What Do 2020 Grad Level Enrollment Data Tell Us About the Future?
I have been looking forward to getting access to the 2020 IPEDS data for months. The completions data includes those graduating up to June 30, 2020—and therefore will help us understand just how much the pandemic impacted program performance. The fall 2020 enrollment snapshot will also help us understand just how much online education (or “all distance courses” in NCES parlance) grew. With this in mind, I pulled these data in order to provide a top-line summary.
Graduate Enrollment Patterns, 2015-20
Graduate online enrollment has been on the rise consistently over the last five years. In 2015 online students comprised 25.5 percent (737,732 students) of all graduate students. Four years later in 2019, 32.2 percent (989,359 students) were enrolled in online programs. That means that over that four-year period an additional 251,627 graduate students decided that online study was their preference. Fast forward one year and we see that 51.4 percent of all graduate students were reported to be taking “all distance courses.” This translates to 1.63 million students who were enrolled in online courses (I am specifically using the NCES verbiage here because not all of these students would consider themselves “online students.”) As I reviewed these data, I think I was more curious about the 49 percent who were not classified as “all distance.” My suspicion is that the bulk of these were enrolled in “one or more distance courses,” but that is a topic for a future blog.
What does this mean? In recent weeks we have been hosting face-to-face workshops with a lot of smart graduate and online enrollment leaders. As we have talked about these data, the “best minds in the business” are starting to think that while online enrollment is not likely to remain at the 2020 proportion, it is also not going to return to pre-pandemic levels. The thing to ask yourself is: what proportion of students who tried online will stay online? Again, our informal focus group discussions have pegged that at no less than half. That will put us at about 40 percent of graduate students being online in the very near future.
Annual net growth by format
My analysis of the data presented above made me curious about seeing what the annual growth in fully online students (NCES’s “enrolled in all distance courses”) looked like alongside growth of face-to-face classroom students. What I found was definitely NOT an endorsement for the expansion of F2F learning. In the tables below we portray Year-over-year net growth for online and classroom (F2F) students. In each year between 2016 and 2019, fully online enrollment grew between 55,462 and 77,424. In that same period there was NO growth in students enrolling in fully classroom (F2F) programs. In fact, each year fully classroom enrollment has contracted and each year that contraction has intensified. When I initially developed the table below, I included the 2020 numbers, but they dwarfed previous growth (and contraction) so much that the “bars” for the other years were not even visible. For this reason I have added them alongside the main table below. Note the difference in the scale. 2020 saw an increase of more than 640,000 students enrolled in all distance courses. 2021 data at this point is “anyone’s guess”, but if I had to hypothesize, I’d say we will see these patterns return to previous trends. I plan to compare that data with 2019 in order to have really understand long-term trends. Check back here in 12 months!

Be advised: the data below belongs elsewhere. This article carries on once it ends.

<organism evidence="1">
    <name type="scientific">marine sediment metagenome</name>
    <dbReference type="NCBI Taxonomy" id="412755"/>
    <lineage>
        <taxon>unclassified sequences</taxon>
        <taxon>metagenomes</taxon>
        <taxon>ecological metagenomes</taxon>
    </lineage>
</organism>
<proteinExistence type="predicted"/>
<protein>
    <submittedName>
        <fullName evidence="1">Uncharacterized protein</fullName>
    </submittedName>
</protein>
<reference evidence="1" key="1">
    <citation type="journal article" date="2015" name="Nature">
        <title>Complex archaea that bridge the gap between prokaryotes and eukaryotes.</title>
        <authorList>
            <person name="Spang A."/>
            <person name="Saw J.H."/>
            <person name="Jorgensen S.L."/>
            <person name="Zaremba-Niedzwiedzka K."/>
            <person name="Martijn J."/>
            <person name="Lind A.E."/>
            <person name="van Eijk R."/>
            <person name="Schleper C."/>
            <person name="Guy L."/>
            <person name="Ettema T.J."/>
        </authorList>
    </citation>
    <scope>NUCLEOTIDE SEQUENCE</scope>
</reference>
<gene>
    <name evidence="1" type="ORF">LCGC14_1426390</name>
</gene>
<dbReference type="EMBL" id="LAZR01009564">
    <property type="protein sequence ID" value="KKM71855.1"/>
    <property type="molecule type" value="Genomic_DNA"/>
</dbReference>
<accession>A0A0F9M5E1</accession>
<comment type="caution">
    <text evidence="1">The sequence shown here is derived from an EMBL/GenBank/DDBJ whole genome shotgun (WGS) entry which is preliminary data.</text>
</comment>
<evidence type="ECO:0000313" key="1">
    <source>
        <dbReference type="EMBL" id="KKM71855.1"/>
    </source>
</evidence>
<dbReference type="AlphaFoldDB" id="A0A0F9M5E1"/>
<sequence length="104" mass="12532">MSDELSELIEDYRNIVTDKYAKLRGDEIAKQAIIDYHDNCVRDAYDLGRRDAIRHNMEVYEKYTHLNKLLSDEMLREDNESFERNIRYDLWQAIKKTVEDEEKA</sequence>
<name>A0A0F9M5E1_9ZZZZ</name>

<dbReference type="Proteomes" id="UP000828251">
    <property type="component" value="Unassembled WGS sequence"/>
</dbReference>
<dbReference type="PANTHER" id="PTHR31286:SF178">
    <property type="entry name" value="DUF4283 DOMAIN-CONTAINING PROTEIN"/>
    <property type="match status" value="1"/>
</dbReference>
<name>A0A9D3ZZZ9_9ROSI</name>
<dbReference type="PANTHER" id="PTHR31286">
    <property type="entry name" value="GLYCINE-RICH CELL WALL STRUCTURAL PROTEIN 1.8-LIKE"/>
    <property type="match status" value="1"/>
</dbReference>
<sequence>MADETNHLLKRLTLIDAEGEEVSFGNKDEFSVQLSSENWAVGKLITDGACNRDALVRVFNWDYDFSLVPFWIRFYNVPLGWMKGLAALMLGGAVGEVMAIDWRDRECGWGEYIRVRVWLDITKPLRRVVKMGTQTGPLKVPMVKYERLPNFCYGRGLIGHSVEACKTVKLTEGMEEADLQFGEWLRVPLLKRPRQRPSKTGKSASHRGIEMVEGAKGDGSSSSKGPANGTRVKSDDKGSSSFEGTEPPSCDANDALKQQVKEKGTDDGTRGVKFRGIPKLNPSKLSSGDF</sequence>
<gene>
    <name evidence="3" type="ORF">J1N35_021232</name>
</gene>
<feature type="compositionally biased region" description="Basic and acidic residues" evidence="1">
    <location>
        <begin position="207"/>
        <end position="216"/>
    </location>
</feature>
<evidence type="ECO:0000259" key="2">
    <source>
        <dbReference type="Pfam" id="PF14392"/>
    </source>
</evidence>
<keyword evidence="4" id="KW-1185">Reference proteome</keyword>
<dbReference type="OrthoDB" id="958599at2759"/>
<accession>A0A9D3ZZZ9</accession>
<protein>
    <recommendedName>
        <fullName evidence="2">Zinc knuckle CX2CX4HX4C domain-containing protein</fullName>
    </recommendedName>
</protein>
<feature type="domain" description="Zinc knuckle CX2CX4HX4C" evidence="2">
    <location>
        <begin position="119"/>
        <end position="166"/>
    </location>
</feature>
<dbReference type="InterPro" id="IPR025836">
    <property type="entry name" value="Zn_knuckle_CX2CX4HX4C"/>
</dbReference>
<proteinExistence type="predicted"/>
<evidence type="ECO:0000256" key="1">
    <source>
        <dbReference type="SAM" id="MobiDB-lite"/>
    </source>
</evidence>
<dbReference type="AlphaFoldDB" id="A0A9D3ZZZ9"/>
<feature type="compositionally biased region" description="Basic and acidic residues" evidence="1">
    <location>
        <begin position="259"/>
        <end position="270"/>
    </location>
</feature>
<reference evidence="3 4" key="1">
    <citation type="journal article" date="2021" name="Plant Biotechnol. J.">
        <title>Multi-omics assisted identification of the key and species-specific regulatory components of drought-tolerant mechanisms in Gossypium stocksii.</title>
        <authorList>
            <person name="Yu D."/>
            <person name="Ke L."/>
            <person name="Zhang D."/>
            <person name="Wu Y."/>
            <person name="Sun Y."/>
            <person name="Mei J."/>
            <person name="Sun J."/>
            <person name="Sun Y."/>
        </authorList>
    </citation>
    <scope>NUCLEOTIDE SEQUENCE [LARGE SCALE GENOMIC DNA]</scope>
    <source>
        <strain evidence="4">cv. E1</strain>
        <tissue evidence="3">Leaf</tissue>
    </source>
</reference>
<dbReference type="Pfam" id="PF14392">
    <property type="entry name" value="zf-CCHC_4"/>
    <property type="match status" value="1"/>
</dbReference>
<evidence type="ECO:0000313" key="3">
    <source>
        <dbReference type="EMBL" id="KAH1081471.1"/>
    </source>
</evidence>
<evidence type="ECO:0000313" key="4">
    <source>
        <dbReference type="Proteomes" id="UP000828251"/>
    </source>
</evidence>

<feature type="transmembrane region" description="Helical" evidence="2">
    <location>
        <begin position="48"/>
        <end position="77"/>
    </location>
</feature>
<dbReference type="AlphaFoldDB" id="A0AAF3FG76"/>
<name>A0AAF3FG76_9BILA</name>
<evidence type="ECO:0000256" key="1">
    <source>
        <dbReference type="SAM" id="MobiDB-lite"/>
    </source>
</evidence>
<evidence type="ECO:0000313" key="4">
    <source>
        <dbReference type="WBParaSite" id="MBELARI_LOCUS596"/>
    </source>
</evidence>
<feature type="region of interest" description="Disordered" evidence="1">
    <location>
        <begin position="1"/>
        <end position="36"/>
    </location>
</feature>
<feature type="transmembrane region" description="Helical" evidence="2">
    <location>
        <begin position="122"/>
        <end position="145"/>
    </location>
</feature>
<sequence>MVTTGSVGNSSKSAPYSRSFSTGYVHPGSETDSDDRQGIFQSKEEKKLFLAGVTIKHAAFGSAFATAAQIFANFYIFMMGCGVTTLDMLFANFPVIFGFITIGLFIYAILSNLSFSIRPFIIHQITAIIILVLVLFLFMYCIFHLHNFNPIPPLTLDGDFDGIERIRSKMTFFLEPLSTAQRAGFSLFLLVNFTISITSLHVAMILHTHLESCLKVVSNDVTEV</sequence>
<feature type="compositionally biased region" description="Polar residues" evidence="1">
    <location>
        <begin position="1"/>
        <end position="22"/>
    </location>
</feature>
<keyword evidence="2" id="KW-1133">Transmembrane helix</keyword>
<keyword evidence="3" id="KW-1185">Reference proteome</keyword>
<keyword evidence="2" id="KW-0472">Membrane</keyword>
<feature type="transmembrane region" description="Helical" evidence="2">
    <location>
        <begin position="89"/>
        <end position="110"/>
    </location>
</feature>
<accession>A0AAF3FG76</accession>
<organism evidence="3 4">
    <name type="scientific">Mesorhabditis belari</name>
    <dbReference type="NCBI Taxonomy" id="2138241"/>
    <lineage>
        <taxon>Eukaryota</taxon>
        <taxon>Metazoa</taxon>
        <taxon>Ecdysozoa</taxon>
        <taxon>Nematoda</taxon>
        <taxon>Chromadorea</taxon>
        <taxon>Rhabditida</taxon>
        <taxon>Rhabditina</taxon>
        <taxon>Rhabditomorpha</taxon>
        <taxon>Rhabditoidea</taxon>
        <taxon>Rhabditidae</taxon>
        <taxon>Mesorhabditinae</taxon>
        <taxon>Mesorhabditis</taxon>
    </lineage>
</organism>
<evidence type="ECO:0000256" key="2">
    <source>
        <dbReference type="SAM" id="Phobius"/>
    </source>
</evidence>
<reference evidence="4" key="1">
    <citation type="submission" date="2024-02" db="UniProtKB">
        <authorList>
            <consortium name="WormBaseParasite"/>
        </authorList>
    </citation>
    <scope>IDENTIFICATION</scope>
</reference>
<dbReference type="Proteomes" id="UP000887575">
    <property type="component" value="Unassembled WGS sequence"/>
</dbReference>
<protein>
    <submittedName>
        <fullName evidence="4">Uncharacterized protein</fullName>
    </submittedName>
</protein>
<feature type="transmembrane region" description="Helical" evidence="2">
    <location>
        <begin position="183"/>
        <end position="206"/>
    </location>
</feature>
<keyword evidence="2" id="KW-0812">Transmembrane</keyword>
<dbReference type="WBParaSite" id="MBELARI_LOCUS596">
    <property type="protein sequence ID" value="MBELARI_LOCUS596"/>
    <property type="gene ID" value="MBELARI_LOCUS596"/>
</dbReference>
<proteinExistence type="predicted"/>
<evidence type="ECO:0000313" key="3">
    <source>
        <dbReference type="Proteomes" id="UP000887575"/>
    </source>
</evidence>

What does this mean? The first thing that occurred to me as I looked at these data graphically is that institutions that are putting most or all of their eggs into the classroom (F2F) basket are the least likely to benefit from recent trends in graduate enrollment growth. There are always exceptions to rules, but institutions need to really stretch themselves when they ask themselves “can this program be offered online?” Graduate students are rewarding both timeliness AND innovation in their selection of graduate programs. The Millennial and Gen Z generations have grown up in a world of choice and they will programmed to shop until they find what they want. This has translated to a mindset in their graduate program selection that has made “a match between personal interests and program content” the most important enrollment factor (according to our 2021 survey of 1,500 prospective graduate students). If such a student wants to learn online, they will search until they find an online program—whether or not a specific institution that they know thinks such a program can be offered online. This is a dramatic change from even a single generation before— mine (the often forgotten Gen X)—that was far more likely to sacrifice some of the details for the institution that we know and love.
Look for a similar blog that will profile the undergraduate data next month
I’ll be diving into the undergraduate data in the coming weeks. In the meantime, I invite you to talk with one of my colleagues about the details of online program demand in your region—and how we help institutions meet the specific demands of online students in their region. Contact us today for a complimentary consultation. We will prepare a regional data set for you and talk through the implications for your institution.
What are your best enrollment strategies for graduate students?
Our graduate enrollment experts can help you take a data-driven approach to optimizing your enrollment. Let’s talk about how you can exceed your goals and position your programs more competitively in the market.